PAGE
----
Board nationality and educational background diversity and corporate social performance

Maretno Agus Harjoto (Pepperdine Graziadio Business School, Pepperdine University, Malibu, California, USA)
Indrarini Laksmana (College of Business Administration, Kent State University, Kent, Ohio, USA)
Ya wen Yang (School of Business, Wake Forest University, Winston-Salem, North Carolina, USA)

Corporate Governance

ISSN: 1472-0701

Publication date: 1 April 2019



This paper aims to examine the relationship between the nationality and educational background diversity of directors serving on corporate boards and the firms’ corporate social performance (CSP).


This study measures nationality diversity by directors’ national citizenship and measures educational background diversity by countries from which they earned their undergraduate and post undergraduate degrees. It measures firms’ CSP using the MSCI ESG ratings. The study uses both univariate and multivariate analyses to empirically test the hypotheses.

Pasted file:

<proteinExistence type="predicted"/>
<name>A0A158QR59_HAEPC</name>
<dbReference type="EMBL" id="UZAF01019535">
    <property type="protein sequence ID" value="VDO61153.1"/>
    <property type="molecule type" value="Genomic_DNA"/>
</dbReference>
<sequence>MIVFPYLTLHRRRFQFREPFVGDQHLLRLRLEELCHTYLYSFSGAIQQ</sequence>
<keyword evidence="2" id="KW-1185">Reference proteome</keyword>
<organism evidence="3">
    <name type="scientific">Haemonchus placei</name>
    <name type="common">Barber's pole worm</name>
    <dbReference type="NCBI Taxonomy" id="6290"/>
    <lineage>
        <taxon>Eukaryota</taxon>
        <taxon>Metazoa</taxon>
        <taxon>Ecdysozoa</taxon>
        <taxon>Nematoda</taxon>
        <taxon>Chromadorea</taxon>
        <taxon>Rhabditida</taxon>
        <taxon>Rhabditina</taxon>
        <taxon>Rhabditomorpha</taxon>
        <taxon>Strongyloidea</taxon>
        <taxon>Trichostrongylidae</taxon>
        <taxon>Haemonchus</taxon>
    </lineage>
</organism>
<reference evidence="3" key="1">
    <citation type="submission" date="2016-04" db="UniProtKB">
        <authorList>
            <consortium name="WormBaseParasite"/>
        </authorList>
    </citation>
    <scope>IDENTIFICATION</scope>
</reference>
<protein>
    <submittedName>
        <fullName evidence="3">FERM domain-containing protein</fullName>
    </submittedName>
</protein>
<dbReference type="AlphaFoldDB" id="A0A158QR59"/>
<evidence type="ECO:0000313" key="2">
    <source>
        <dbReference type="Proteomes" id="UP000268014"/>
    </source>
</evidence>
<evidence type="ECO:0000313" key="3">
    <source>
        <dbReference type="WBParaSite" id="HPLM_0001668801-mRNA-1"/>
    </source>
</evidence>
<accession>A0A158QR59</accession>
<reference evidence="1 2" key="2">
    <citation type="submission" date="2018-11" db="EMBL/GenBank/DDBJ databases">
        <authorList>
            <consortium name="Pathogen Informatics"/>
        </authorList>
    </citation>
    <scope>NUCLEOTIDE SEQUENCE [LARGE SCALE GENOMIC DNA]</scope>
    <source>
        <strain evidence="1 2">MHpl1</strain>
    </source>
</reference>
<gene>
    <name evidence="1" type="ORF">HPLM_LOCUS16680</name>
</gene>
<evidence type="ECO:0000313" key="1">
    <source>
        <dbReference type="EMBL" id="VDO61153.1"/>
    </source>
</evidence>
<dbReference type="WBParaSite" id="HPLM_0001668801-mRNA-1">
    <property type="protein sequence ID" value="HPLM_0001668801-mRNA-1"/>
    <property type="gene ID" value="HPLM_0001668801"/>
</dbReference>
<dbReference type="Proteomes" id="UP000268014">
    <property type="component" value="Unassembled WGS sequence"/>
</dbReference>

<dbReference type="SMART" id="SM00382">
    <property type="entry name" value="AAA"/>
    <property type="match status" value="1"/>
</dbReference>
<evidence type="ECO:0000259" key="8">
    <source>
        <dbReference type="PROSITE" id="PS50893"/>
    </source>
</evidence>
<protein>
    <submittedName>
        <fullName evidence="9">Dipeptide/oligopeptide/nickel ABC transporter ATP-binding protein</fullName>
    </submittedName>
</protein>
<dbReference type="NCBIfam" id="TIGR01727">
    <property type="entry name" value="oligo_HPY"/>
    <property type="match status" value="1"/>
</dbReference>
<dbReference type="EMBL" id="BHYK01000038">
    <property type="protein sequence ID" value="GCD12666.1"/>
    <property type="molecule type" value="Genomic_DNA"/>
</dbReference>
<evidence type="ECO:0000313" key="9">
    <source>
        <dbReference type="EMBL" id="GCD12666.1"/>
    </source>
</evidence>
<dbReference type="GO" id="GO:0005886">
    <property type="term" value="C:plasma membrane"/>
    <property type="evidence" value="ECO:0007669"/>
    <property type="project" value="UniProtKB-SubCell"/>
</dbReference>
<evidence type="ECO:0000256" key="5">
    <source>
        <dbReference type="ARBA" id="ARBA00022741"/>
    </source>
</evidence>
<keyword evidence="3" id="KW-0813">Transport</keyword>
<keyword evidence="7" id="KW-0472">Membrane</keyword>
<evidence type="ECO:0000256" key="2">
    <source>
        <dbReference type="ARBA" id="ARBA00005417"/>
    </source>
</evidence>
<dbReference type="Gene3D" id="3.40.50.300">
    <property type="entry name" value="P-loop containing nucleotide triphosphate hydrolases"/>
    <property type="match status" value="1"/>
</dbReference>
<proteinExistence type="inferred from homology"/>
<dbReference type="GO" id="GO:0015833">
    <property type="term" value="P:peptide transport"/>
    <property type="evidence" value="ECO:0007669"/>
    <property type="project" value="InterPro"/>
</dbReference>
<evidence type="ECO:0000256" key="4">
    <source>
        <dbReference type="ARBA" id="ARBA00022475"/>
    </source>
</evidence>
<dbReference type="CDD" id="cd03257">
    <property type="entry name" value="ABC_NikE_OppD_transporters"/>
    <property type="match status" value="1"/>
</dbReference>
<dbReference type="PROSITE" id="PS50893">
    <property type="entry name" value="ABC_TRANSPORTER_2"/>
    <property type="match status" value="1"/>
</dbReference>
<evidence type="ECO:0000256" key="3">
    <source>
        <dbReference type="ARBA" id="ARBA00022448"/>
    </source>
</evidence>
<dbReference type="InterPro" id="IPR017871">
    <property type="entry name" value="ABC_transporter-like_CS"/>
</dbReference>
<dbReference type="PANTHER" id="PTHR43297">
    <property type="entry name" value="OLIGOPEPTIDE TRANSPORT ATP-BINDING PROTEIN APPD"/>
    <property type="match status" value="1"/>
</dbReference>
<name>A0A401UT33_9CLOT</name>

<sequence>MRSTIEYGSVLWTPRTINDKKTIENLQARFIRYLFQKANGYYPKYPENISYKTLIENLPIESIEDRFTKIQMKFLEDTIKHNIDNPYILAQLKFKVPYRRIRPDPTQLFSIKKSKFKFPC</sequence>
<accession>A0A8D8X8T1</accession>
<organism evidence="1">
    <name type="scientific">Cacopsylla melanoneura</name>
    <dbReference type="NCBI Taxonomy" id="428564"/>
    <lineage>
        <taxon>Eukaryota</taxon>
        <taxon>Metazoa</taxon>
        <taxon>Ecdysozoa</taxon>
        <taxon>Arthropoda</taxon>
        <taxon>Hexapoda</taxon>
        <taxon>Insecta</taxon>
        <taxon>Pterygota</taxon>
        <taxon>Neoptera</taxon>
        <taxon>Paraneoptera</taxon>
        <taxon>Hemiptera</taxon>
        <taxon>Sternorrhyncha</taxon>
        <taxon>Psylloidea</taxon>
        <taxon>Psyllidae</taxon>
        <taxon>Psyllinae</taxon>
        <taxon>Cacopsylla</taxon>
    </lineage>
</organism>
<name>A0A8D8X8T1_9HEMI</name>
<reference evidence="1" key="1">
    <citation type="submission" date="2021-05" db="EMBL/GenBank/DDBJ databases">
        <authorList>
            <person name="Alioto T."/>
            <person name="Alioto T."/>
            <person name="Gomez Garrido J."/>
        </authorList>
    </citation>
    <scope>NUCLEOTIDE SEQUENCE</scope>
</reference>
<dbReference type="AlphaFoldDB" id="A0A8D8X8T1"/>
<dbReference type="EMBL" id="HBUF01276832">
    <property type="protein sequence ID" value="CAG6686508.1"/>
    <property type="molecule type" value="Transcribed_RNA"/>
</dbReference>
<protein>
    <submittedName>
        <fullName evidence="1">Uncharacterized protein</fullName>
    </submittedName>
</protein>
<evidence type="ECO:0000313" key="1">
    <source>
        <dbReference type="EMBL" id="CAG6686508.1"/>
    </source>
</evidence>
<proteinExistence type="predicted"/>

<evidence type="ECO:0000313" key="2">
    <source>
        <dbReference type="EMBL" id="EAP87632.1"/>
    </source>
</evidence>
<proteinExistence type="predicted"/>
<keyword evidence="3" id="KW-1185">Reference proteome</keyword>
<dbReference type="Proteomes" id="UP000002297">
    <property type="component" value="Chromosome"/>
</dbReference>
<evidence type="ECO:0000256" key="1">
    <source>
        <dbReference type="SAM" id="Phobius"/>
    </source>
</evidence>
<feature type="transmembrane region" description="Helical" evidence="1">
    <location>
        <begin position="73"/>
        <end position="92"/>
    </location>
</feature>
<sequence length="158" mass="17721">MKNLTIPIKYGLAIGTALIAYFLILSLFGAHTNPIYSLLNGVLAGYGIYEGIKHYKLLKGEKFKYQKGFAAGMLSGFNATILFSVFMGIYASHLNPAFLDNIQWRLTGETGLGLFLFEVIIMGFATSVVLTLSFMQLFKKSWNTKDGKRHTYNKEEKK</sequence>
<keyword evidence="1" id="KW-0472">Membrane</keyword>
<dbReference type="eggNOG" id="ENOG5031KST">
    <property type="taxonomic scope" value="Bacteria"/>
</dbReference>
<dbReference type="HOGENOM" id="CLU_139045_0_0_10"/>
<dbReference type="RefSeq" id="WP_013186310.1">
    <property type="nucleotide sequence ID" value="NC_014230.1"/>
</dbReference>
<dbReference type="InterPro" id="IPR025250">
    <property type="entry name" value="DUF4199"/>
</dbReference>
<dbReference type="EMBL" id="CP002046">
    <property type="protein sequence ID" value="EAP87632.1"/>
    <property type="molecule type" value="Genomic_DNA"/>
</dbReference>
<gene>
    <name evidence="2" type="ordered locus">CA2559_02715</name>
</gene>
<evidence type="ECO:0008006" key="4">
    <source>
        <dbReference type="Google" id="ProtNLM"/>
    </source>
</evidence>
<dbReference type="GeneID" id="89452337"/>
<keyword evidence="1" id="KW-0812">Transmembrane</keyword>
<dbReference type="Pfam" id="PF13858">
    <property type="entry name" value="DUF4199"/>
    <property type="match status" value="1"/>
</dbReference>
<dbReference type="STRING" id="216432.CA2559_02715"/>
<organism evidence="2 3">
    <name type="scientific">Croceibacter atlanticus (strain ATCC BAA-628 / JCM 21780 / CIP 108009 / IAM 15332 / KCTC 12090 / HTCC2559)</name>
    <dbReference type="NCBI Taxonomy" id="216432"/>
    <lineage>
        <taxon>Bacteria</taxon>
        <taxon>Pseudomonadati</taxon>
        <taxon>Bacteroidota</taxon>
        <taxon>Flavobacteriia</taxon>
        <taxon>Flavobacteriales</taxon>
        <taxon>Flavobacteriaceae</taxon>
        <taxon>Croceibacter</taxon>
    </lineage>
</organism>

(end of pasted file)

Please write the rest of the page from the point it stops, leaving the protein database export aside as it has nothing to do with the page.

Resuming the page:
Using a sample of US firms, the authors find that board nationality diversity and educational background diversity are positively associated with CSP. The findings suggest that improving director nationality diversity and educational background diversity could improve firms’ social performance.


This study shows that the increasing trend of foreign nationals in the US boards could shift the focus of US corporations to be more stakeholder-oriented.



The authors thank the Editor Gabriel Eweje, Associate Editor Maggie Foley, and four anonymous reviewers for their constructive comments and recommendations. Harjoto acknowledges the Denney Professorship for the release time. Laksmana acknowledges the research funding provided by the College of Business Administration at Kent State University. Yang acknowledges the summer research grant provided by the School of Business at Wake Forest University.


Harjoto, M., Laksmana, I. and Yang, Y. (2019), "Board nationality and educational background diversity and corporate social performance", Corporate Governance, Vol. 19 No. 2, pp. 217-239.

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